Diversified and conglomerate enterprises commonly acquire and divest product lines, business lines, and business units; strong enterpriship competencies are required to do so.
A mature enterprise must address both new business development and continuous improvement opportunities on an ongoing basis with an intrapreneurial mindset to take advantage of change, or otherwise risk entering the declining stage. However, mature enterprises are often difficult to change due to resistance from within.
A mature enterprise requires a leadership mindset to refine and communicate the enterprise strategy. A mature enterprise should stress vision over mission. Mission is usually well established in mature enterprises, and changes only if there is a dramatic shift in purpose or industry positioning and posture. However, vision changes over time as points of arrival are reached.
A mature enterprise requires a disciplined managerial mindset for performance improvement activities.
The agenda for the enterprise strategy should address opportunities to invest capital in product and/or service lines, business lines, or business units, to maintain status quo, to harvest by taking cash out when further investment is unwarranted, or to divest underperforming lines and units. This agenda is translated into the deployment and execution of competitive, constituency-based, and performance improvement strategies to enhance or maintain profits.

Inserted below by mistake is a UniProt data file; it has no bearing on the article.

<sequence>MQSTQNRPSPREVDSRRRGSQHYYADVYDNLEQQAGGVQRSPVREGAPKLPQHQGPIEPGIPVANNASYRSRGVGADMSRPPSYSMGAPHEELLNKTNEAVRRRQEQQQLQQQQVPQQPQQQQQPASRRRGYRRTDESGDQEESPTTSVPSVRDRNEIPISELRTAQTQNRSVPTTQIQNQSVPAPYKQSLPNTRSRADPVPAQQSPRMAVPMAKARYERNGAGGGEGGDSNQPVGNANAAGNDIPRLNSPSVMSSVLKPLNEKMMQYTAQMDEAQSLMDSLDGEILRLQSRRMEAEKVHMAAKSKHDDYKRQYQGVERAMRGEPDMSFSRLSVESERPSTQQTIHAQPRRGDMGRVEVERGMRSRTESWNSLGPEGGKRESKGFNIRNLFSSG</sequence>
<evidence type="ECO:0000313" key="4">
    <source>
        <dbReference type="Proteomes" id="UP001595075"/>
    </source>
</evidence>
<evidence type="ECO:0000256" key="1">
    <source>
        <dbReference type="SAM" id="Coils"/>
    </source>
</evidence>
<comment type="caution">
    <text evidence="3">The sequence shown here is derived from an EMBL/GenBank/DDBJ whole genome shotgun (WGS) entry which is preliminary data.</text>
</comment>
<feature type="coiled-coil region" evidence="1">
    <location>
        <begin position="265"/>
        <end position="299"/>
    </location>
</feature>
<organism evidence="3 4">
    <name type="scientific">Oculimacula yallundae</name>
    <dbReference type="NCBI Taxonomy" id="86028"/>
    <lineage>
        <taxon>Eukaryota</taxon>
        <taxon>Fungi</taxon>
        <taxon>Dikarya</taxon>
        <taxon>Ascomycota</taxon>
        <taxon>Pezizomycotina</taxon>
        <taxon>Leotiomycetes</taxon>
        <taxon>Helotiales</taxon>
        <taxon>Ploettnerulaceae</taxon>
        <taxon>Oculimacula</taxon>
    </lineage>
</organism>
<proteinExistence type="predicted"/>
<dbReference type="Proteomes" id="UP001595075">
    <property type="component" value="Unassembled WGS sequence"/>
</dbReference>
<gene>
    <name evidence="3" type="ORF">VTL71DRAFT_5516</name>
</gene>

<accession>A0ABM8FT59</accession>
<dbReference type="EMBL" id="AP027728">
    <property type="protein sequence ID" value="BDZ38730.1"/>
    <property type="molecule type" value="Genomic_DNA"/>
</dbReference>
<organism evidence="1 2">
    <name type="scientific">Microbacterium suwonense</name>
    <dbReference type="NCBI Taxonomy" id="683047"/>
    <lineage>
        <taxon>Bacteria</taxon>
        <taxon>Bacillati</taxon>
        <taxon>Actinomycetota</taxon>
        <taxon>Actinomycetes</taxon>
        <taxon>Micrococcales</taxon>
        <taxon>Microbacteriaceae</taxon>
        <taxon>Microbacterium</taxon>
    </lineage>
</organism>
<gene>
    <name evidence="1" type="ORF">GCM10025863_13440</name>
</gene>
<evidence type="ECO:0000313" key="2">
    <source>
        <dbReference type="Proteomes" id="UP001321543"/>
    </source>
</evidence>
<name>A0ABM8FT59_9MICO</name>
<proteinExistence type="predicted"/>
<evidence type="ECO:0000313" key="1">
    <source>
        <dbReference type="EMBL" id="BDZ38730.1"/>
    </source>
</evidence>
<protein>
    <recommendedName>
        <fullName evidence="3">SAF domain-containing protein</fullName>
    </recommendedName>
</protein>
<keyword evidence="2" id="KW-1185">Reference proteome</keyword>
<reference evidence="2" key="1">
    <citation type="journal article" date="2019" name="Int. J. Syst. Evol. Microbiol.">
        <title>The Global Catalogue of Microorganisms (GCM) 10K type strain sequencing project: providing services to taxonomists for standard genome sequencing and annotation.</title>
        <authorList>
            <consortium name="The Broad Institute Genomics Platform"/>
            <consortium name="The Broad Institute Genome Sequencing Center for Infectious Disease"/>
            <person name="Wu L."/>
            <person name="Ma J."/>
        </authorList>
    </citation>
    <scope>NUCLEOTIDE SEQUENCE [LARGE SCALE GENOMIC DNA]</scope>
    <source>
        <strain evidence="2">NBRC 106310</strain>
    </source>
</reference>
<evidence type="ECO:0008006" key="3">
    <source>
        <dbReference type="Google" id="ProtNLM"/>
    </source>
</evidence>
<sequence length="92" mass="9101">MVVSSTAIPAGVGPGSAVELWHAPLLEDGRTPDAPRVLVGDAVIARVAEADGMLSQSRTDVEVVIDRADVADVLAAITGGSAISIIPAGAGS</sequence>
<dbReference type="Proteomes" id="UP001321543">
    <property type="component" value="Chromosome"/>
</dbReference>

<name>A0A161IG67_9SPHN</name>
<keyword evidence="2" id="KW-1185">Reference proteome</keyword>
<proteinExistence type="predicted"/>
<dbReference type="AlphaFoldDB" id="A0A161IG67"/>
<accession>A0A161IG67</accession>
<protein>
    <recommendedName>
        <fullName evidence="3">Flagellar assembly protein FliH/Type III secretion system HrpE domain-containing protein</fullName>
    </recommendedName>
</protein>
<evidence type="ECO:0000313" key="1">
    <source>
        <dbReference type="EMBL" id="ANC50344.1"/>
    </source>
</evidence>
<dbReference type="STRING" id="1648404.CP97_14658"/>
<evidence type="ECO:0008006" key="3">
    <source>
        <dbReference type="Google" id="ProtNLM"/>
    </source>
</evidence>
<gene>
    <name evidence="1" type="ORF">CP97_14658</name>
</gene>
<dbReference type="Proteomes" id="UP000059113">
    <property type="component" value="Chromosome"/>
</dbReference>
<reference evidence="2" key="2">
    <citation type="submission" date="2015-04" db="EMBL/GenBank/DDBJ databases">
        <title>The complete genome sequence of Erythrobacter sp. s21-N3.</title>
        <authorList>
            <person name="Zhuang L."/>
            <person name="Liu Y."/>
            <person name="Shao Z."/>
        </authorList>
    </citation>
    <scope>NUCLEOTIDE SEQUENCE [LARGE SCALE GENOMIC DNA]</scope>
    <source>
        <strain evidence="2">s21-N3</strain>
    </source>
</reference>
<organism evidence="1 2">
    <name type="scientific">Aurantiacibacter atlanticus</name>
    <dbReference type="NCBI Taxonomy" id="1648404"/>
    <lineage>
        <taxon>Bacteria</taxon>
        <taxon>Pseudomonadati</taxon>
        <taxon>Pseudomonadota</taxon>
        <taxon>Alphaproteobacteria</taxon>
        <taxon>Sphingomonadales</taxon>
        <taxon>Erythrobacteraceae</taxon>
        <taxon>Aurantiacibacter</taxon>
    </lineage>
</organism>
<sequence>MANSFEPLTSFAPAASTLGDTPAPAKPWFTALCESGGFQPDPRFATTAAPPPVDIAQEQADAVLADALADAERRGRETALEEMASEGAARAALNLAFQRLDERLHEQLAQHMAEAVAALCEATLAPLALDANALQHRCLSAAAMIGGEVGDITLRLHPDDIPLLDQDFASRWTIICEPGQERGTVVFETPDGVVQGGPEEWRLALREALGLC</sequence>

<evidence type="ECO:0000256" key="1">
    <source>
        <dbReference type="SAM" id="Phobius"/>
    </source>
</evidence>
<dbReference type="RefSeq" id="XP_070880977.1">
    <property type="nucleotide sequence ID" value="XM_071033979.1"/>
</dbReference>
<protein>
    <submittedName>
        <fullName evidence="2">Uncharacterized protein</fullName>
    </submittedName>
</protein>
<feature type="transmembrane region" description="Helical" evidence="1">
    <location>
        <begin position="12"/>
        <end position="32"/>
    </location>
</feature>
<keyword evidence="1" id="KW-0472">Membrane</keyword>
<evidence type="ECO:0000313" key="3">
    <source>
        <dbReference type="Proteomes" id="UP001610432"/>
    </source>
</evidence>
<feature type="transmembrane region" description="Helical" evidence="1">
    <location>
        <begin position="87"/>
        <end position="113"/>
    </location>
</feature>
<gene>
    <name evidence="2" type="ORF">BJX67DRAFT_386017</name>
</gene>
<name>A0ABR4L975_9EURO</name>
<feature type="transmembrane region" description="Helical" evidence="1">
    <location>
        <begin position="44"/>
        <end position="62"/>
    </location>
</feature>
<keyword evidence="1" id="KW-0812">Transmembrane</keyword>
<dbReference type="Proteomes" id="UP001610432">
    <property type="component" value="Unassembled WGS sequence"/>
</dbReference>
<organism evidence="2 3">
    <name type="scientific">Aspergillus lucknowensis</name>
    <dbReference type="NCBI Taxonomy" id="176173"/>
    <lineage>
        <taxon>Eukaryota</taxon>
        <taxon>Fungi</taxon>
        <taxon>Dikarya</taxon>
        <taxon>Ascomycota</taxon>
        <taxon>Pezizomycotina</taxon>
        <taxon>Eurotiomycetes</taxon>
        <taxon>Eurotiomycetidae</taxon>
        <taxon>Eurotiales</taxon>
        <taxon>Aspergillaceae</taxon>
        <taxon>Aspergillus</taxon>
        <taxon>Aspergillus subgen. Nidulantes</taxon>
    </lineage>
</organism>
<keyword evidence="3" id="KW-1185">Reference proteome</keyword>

For lines and units in the emerging and growth stages, a mature enterprise should continue to emphasize planning and policy development and research and development activities. It needs an intrapreneurial mindset equivalent to the entrepreneurial in an emerging enterprise, but within the constraints of an established environment that may be unwilling to change.
For lines and units in the maturity and declining stages, a mature enterprise should emphasize profit through cost and expense reduction with a managerial mindset. It should emphasize repositioning in markets, restructuring product and/or service lines, business lines, and business units, and reengineering processes. Restructuring initiatives may reveal further opportunities to acquire or divest lines and units beyond those identified in the enterprise strategy.